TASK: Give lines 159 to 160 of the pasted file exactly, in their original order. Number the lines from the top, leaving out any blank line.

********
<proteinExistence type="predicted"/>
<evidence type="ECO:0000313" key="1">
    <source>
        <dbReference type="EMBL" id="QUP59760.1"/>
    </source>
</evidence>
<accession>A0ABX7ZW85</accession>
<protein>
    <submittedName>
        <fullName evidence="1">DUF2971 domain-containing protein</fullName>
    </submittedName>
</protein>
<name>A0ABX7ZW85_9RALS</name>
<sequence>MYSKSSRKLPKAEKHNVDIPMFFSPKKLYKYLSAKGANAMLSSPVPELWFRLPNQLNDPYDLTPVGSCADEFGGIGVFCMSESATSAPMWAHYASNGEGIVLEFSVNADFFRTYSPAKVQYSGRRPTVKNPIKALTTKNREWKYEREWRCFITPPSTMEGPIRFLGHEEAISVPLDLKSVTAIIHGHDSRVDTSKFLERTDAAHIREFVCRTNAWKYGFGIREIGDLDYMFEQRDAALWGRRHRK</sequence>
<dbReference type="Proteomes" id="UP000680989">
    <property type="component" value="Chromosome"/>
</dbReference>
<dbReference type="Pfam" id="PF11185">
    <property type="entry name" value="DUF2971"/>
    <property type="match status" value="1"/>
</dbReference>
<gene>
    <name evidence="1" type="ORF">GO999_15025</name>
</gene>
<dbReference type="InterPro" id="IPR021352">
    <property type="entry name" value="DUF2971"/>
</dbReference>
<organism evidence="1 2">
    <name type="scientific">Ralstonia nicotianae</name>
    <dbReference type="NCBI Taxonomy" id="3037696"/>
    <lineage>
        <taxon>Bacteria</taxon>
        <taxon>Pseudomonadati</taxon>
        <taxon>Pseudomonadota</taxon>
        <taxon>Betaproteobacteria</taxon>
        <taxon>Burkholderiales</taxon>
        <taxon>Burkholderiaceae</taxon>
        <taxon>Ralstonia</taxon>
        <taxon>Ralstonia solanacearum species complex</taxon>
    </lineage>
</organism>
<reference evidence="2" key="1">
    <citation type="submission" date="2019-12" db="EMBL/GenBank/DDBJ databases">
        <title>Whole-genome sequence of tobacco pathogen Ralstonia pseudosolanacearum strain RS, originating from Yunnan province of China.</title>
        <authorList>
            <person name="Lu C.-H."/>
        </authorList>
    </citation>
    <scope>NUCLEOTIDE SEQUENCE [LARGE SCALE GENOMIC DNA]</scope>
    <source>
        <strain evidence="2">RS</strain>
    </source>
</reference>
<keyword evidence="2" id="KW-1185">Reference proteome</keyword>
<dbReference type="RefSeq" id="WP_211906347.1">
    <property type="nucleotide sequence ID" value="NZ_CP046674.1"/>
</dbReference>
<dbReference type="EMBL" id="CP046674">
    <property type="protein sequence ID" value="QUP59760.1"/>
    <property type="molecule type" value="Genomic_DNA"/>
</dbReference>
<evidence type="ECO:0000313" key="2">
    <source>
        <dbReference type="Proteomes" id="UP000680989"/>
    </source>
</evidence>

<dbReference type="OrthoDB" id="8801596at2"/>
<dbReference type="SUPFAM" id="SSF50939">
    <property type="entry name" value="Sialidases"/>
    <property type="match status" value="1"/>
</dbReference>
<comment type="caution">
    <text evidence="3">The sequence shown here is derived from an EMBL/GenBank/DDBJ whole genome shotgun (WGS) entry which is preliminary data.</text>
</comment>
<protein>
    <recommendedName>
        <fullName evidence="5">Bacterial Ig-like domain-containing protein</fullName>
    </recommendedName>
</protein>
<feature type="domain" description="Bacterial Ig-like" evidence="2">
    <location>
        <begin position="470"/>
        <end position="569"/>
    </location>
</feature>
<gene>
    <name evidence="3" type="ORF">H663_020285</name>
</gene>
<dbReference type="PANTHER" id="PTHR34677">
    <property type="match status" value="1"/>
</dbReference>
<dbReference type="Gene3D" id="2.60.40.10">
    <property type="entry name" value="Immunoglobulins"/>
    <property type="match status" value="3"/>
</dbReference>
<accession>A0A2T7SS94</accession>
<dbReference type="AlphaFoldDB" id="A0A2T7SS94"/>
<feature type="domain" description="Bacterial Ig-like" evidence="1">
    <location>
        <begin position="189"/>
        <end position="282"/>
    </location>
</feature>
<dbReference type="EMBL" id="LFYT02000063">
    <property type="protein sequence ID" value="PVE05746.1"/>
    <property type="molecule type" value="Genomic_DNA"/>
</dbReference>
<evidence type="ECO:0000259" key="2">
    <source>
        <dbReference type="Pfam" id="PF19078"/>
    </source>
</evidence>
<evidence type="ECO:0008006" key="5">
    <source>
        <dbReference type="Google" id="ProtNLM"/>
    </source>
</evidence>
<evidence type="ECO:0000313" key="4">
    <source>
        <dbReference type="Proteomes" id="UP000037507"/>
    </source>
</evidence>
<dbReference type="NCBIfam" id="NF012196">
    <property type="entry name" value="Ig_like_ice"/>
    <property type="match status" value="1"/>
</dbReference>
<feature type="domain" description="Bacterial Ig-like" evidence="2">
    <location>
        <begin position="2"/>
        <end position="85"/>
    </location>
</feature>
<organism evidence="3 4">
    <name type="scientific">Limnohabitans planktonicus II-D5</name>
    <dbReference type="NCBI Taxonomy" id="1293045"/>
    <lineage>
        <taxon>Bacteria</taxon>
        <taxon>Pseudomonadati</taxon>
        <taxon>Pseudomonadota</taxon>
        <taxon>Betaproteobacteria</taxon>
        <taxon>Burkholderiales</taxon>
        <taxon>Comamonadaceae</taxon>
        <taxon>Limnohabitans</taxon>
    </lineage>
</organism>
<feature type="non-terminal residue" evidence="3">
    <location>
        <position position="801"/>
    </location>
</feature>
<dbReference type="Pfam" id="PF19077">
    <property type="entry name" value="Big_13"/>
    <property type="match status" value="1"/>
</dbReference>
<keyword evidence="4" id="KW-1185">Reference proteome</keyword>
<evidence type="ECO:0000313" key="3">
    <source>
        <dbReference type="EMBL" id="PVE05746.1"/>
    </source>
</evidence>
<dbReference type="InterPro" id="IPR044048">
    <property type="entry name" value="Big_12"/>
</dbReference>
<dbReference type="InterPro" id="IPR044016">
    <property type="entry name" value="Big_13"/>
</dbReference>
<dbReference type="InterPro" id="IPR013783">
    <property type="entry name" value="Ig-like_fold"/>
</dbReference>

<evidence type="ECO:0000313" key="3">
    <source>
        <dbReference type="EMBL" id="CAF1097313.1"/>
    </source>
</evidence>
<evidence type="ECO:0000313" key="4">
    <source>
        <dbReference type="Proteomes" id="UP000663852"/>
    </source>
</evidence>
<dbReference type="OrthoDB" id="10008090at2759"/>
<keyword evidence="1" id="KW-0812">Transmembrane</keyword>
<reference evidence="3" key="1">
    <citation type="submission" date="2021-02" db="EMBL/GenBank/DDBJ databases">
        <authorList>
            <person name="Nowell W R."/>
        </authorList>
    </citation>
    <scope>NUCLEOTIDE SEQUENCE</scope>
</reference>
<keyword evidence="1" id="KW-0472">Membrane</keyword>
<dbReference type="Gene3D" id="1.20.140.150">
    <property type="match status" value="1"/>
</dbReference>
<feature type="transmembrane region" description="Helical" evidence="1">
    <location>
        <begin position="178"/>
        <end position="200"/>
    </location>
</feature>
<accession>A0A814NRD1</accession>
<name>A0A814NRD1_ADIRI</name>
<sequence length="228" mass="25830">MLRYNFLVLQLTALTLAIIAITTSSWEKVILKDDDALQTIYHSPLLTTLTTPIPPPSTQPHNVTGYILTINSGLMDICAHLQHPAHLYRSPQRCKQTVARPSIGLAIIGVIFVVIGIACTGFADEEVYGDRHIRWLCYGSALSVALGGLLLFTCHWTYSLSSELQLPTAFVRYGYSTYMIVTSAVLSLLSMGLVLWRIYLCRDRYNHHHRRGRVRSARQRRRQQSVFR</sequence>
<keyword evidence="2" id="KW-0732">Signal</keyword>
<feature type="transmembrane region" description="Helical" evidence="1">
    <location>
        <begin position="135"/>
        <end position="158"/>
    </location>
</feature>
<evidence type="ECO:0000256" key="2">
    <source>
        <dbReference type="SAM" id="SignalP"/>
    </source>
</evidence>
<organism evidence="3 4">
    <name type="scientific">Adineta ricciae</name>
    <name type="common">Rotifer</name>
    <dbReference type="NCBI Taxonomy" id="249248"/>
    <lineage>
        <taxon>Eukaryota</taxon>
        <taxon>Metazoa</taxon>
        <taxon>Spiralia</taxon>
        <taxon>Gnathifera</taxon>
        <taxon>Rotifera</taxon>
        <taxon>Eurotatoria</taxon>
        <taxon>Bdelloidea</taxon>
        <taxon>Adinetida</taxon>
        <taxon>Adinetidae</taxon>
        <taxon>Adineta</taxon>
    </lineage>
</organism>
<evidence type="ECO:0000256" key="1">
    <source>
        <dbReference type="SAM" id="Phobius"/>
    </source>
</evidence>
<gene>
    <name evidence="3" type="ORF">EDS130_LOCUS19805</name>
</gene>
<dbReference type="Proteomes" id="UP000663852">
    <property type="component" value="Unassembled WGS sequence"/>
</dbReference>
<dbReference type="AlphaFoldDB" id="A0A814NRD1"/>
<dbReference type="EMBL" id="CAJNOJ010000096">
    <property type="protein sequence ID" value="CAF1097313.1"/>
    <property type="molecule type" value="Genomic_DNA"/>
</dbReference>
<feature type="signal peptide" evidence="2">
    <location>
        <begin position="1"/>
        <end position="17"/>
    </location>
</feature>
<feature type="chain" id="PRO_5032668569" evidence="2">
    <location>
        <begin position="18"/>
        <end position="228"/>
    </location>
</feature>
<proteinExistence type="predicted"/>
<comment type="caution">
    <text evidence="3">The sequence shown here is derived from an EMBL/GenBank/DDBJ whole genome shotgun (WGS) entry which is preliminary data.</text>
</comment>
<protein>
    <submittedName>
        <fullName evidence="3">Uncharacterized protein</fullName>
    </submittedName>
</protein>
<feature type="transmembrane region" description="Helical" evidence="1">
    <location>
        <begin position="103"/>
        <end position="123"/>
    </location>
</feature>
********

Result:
    </source>
</evidence>